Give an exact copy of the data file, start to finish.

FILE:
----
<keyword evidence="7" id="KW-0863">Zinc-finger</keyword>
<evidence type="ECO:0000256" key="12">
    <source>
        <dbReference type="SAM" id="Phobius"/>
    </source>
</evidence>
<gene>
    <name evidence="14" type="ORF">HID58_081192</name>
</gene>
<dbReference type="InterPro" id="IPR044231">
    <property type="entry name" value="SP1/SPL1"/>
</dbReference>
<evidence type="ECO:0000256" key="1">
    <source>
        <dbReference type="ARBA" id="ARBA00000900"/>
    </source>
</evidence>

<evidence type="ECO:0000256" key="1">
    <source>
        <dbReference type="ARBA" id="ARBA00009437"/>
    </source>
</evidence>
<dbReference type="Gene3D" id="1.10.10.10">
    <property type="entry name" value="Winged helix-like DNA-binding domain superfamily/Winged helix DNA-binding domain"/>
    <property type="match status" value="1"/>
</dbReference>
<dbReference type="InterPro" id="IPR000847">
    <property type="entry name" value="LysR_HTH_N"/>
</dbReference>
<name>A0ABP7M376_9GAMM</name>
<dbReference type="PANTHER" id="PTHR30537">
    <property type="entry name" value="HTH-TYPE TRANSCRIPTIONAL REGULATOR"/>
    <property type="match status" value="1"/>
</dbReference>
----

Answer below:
<keyword evidence="7" id="KW-0863">Zinc-finger</keyword>
<evidence type="ECO:0000256" key="12">
    <source>
        <dbReference type="SAM" id="Phobius"/>
    </source>
</evidence>
<gene>
    <name evidence="14" type="ORF">HID58_081192</name>
</gene>
<dbReference type="InterPro" id="IPR044231">
    <property type="entry name" value="SP1/SPL1"/>
</dbReference>
<evidence type="ECO:0000256" key="1">
    <source>
        <dbReference type="ARBA" id="ARBA00000900"/>
    </source>
</evidence>

<evidence type="ECO:0000256" key="1">
    <source>
        <dbReference type="ARBA" id="ARBA00009437"/>
    </source>
</evidence>
<dbReference type="Gene3D" id="1.10.10.10">
    <property type="entry name" value="Winged helix-like DNA-binding domain superfamily/Winged helix DNA-binding domain"/>
    <property type="match status" value="1"/>
</dbReference>
<dbReference type="InterPro" id="IPR000847">
    <property type="entry name" value="LysR_HTH_N"/>
</dbReference>
<name>A0ABP7M376_9GAMM</name>
<dbReference type="PANTHER" id="PTHR30537">
    <property type="entry name" value="HTH-TYPE TRANSCRIPTIONAL REGULATOR"/>
    <property type="match status" value="1"/>
</dbReference>